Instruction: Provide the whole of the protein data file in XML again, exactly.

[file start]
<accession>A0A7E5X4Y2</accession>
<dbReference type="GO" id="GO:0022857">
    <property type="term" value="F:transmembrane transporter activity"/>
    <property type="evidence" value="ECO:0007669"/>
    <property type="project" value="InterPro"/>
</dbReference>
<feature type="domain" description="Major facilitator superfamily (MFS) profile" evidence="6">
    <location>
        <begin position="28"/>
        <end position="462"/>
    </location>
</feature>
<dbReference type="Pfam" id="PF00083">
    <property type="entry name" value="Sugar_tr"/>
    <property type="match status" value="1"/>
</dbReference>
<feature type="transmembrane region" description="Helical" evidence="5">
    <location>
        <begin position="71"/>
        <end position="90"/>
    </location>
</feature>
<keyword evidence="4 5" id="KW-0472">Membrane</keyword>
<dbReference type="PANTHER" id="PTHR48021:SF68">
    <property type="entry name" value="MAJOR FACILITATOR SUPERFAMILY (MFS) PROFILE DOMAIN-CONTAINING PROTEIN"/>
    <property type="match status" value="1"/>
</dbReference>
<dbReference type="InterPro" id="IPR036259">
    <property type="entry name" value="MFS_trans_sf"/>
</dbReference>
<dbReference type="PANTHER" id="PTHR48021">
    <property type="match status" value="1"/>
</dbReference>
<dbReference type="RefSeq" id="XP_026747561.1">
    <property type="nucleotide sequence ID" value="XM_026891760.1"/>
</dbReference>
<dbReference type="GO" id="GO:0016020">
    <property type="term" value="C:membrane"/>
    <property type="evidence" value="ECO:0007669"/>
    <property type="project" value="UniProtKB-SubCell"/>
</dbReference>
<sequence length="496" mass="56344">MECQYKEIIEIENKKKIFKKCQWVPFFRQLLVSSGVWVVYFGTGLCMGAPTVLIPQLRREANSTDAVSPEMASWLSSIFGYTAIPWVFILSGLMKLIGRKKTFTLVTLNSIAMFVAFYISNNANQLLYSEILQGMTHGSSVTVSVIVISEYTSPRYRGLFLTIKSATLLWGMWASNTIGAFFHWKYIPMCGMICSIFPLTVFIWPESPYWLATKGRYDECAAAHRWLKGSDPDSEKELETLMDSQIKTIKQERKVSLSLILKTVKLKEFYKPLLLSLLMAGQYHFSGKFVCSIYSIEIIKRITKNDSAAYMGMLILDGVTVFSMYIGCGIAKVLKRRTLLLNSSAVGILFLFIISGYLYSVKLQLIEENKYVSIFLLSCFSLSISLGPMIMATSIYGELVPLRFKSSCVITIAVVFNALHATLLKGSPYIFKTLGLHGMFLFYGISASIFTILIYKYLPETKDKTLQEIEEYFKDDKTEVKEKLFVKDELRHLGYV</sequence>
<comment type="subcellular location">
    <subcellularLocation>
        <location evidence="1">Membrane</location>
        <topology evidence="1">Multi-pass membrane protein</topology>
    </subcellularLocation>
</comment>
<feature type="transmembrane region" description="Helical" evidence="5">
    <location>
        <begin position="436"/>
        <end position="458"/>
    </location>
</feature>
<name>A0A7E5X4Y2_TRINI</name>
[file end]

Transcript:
<accession>A0A7E5X4Y2</accession>
<dbReference type="GO" id="GO:0022857">
    <property type="term" value="F:transmembrane transporter activity"/>
    <property type="evidence" value="ECO:0007669"/>
    <property type="project" value="InterPro"/>
</dbReference>
<feature type="domain" description="Major facilitator superfamily (MFS) profile" evidence="6">
    <location>
        <begin position="28"/>
        <end position="462"/>
    </location>
</feature>
<dbReference type="Pfam" id="PF00083">
    <property type="entry name" value="Sugar_tr"/>
    <property type="match status" value="1"/>
</dbReference>
<feature type="transmembrane region" description="Helical" evidence="5">
    <location>
        <begin position="71"/>
        <end position="90"/>
    </location>
</feature>
<keyword evidence="4 5" id="KW-0472">Membrane</keyword>
<dbReference type="PANTHER" id="PTHR48021:SF68">
    <property type="entry name" value="MAJOR FACILITATOR SUPERFAMILY (MFS) PROFILE DOMAIN-CONTAINING PROTEIN"/>
    <property type="match status" value="1"/>
</dbReference>
<dbReference type="InterPro" id="IPR036259">
    <property type="entry name" value="MFS_trans_sf"/>
</dbReference>
<dbReference type="PANTHER" id="PTHR48021">
    <property type="match status" value="1"/>
</dbReference>
<dbReference type="RefSeq" id="XP_026747561.1">
    <property type="nucleotide sequence ID" value="XM_026891760.1"/>
</dbReference>
<dbReference type="GO" id="GO:0016020">
    <property type="term" value="C:membrane"/>
    <property type="evidence" value="ECO:0007669"/>
    <property type="project" value="UniProtKB-SubCell"/>
</dbReference>
<sequence length="496" mass="56344">MECQYKEIIEIENKKKIFKKCQWVPFFRQLLVSSGVWVVYFGTGLCMGAPTVLIPQLRREANSTDAVSPEMASWLSSIFGYTAIPWVFILSGLMKLIGRKKTFTLVTLNSIAMFVAFYISNNANQLLYSEILQGMTHGSSVTVSVIVISEYTSPRYRGLFLTIKSATLLWGMWASNTIGAFFHWKYIPMCGMICSIFPLTVFIWPESPYWLATKGRYDECAAAHRWLKGSDPDSEKELETLMDSQIKTIKQERKVSLSLILKTVKLKEFYKPLLLSLLMAGQYHFSGKFVCSIYSIEIIKRITKNDSAAYMGMLILDGVTVFSMYIGCGIAKVLKRRTLLLNSSAVGILFLFIISGYLYSVKLQLIEENKYVSIFLLSCFSLSISLGPMIMATSIYGELVPLRFKSSCVITIAVVFNALHATLLKGSPYIFKTLGLHGMFLFYGISASIFTILIYKYLPETKDKTLQEIEEYFKDDKTEVKEKLFVKDELRHLGYV</sequence>
<comment type="subcellular location">
    <subcellularLocation>
        <location evidence="1">Membrane</location>
        <topology evidence="1">Multi-pass membrane protein</topology>
    </subcellularLocation>
</comment>
<feature type="transmembrane region" description="Helical" evidence="5">
    <location>
        <begin position="436"/>
        <end position="458"/>
    </location>
</feature>
<name>A0A7E5X4Y2_TRINI</name>